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Internet Free Trade Zone

Stefan Hammond (Computerworld HK) | Oct. 10, 2013
The Shanghai Free Trade Zone is now open for business. But how open is the FTZ's Internet access?

Macau territory, or China?
China's economic growth rates over the past two decades are the envy of the world. And as the economy matures, new schemes like the Shanghai FTZ are needed.

Then there's the Hengqin New Area, nominally in Zhuhai but just west of Macau's Cotai Strip—the University of Macau has built an extension there, with power from Macau's electricity provider CEM and Internet access is provided by CTM—Macau's dominant telco and ISP.

"Hengqin is part of Zhuhai City," said a Macau-based source. "The Zhuhai SEZ covers just part of the city. Only the 1 sq km UM campus is under Macau's temporary jurisdiction, a kind of exclave if Macau were an independent country, at least until December 20, 2049, when the Macau SAR comes to an end."

Hengqin Island is part of the Zhuhai SEZ. But approximately one square kilometer is under Macau administration. This means that University of Macau students won't be hauled out of class and confronted with police for their tweets, as happened to Yang Hui.

International business needs a free Internet
But restricting the Internet mean restricting ideas and collaboration. Some in Hong Kong fear that the Shanghai FTZ will affect Hong Kong adversely. With greater convertibility for the yuan and similar measures, Shanghai will become a more prominent financial center than it is now.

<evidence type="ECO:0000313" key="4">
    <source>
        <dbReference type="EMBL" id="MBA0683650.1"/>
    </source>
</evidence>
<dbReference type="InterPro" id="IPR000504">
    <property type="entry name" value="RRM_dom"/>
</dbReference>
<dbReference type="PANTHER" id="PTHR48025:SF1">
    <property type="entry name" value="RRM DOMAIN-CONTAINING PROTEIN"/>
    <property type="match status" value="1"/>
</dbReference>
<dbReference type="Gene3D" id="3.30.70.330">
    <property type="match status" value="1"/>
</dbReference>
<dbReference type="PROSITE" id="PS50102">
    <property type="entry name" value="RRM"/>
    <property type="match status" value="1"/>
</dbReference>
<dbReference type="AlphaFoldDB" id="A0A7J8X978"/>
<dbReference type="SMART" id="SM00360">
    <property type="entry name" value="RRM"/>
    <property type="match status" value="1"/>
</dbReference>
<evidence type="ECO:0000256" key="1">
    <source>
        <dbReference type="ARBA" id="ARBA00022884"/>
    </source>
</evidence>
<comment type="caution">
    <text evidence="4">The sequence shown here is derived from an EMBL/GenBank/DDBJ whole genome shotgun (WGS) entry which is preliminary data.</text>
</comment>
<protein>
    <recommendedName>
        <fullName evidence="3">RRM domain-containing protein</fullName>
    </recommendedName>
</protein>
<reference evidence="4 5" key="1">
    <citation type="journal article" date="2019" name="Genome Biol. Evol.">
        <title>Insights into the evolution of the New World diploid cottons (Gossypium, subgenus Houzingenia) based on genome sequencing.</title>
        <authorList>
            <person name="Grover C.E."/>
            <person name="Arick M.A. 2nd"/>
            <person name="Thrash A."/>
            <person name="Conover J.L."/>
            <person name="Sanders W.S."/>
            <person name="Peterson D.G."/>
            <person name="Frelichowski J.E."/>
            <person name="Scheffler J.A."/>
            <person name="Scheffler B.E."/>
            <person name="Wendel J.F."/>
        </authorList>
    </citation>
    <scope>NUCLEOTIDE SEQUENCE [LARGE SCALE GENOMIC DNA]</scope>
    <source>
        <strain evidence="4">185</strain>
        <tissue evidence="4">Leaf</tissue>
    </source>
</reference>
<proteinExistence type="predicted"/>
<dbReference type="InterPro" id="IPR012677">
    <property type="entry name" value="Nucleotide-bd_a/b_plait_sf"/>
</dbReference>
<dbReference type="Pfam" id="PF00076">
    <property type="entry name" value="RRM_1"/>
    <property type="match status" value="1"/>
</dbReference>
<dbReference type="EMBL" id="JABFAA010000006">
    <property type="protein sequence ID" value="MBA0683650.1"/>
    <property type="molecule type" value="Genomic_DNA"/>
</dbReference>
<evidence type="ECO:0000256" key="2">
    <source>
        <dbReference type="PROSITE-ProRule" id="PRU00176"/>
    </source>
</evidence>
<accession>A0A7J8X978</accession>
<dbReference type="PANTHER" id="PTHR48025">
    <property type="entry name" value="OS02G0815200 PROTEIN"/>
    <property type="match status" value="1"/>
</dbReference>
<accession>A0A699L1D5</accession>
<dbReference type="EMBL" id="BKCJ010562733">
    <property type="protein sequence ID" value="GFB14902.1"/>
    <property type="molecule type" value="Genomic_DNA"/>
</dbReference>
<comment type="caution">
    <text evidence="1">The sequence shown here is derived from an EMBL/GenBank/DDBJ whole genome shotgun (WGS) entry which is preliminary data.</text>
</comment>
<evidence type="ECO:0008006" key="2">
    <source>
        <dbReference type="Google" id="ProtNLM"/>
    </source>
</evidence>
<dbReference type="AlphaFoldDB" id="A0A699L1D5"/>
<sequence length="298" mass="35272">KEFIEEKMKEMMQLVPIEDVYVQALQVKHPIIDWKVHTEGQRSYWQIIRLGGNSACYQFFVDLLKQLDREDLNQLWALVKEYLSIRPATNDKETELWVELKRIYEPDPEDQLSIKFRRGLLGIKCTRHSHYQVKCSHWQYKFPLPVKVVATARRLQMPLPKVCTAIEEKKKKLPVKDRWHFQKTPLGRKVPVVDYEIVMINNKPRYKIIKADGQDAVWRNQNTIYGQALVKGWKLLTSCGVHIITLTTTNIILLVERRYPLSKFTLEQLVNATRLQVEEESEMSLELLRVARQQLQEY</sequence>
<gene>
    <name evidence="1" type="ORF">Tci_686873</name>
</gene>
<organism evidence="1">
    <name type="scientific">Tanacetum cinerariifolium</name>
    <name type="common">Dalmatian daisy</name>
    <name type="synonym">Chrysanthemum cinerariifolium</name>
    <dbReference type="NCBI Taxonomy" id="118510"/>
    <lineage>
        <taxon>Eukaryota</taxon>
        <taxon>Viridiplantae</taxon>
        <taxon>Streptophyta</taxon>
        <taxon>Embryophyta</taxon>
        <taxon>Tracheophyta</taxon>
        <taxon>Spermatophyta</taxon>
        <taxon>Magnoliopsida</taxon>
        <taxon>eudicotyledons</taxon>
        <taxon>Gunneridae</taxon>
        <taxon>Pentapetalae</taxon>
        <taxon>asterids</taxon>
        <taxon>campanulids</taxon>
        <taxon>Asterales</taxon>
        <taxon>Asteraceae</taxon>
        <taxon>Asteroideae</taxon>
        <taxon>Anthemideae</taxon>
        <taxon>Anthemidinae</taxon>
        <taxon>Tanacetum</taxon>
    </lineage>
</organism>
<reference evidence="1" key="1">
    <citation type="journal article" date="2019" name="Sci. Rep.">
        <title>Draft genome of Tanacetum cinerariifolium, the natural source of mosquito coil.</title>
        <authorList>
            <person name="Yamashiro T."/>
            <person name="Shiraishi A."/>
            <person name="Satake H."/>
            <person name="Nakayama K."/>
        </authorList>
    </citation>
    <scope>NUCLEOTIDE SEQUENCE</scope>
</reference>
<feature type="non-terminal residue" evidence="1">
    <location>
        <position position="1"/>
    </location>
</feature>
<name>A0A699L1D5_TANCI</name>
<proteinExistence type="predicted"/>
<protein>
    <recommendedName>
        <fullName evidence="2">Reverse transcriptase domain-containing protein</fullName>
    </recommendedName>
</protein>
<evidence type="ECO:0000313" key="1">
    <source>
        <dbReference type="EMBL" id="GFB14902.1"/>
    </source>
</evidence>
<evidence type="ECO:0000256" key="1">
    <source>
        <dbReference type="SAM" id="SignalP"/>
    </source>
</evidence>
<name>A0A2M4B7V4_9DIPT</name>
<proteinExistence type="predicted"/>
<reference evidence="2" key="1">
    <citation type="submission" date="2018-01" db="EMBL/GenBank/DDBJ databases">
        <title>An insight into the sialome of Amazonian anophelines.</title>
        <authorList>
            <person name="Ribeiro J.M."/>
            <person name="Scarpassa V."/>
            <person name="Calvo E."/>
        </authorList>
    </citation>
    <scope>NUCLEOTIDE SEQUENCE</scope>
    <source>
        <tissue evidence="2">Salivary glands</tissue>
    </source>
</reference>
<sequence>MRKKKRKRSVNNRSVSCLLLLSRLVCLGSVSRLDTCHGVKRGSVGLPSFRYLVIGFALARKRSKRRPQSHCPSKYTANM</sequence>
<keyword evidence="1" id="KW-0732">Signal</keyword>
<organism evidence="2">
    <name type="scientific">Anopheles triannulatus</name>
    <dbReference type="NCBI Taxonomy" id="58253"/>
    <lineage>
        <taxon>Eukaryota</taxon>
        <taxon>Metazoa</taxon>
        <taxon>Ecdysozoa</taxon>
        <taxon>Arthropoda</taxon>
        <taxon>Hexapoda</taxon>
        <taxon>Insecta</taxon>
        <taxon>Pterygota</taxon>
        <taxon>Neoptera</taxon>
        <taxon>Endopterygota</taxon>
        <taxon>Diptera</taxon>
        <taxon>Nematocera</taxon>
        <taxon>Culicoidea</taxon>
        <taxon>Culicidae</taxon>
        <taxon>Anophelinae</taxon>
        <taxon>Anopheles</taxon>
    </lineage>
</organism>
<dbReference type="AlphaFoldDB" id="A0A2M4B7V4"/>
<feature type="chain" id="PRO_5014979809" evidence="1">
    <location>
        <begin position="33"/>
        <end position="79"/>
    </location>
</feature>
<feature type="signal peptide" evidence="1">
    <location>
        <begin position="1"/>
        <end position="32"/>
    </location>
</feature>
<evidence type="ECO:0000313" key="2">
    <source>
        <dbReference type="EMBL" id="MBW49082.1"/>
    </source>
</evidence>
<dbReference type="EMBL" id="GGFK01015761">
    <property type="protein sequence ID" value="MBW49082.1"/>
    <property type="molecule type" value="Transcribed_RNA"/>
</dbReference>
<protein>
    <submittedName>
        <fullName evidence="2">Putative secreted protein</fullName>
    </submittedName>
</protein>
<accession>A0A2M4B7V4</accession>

But not all multinationals are impressed by the ability to read the NYT online. Most need access to all their data, they need file-transfer capabilities in bulk and 24/7 connections with offices worldwide. New areas of growth like healthcare-tech depend on unfettered Internet access.

Don't expect it. According to a CNN story http://edition.cnn.com/2013/10/04/tech/opendoor-app-apple-china/index.html "Apple has been accused of kowtowing to the Chinese government by pulling from its China App Store a product enabling users to circumvent firewalls and access restricted sites."

"OpenDoor, a free app that provides users a randomized IP address to keep their browsing habits anonymous and shielded from censors, was removed after the tech giant deemed it contained 'illegal content,' the app's lead developer told CNN. It remains available in App Stores outside China."

Double-edged sword
The Chinese authorities can't have it both ways. They can't provide a truncated Internet and expect every type of multinational to sign up for office space in the Shanghai FTZ.

By restricting Net access, they are de facto restricting the types of businesses that will set up shop in the new zone. Technology is changing business at an unprecedented pace. Many businesses will examine their Net shackles and decide to locate elsewhere.

Does the Shanghai FTZ want to cut itself off from the future? Many of China's businesses are world-class, despite having only a few decades to build brand-awareness. But brand-equity is now supported by tools like Twitter, Facebook, and websites that can link to whoever they please.

And that's today—once technologies like 3D printing become mainstream, the business picture will change once again.

 

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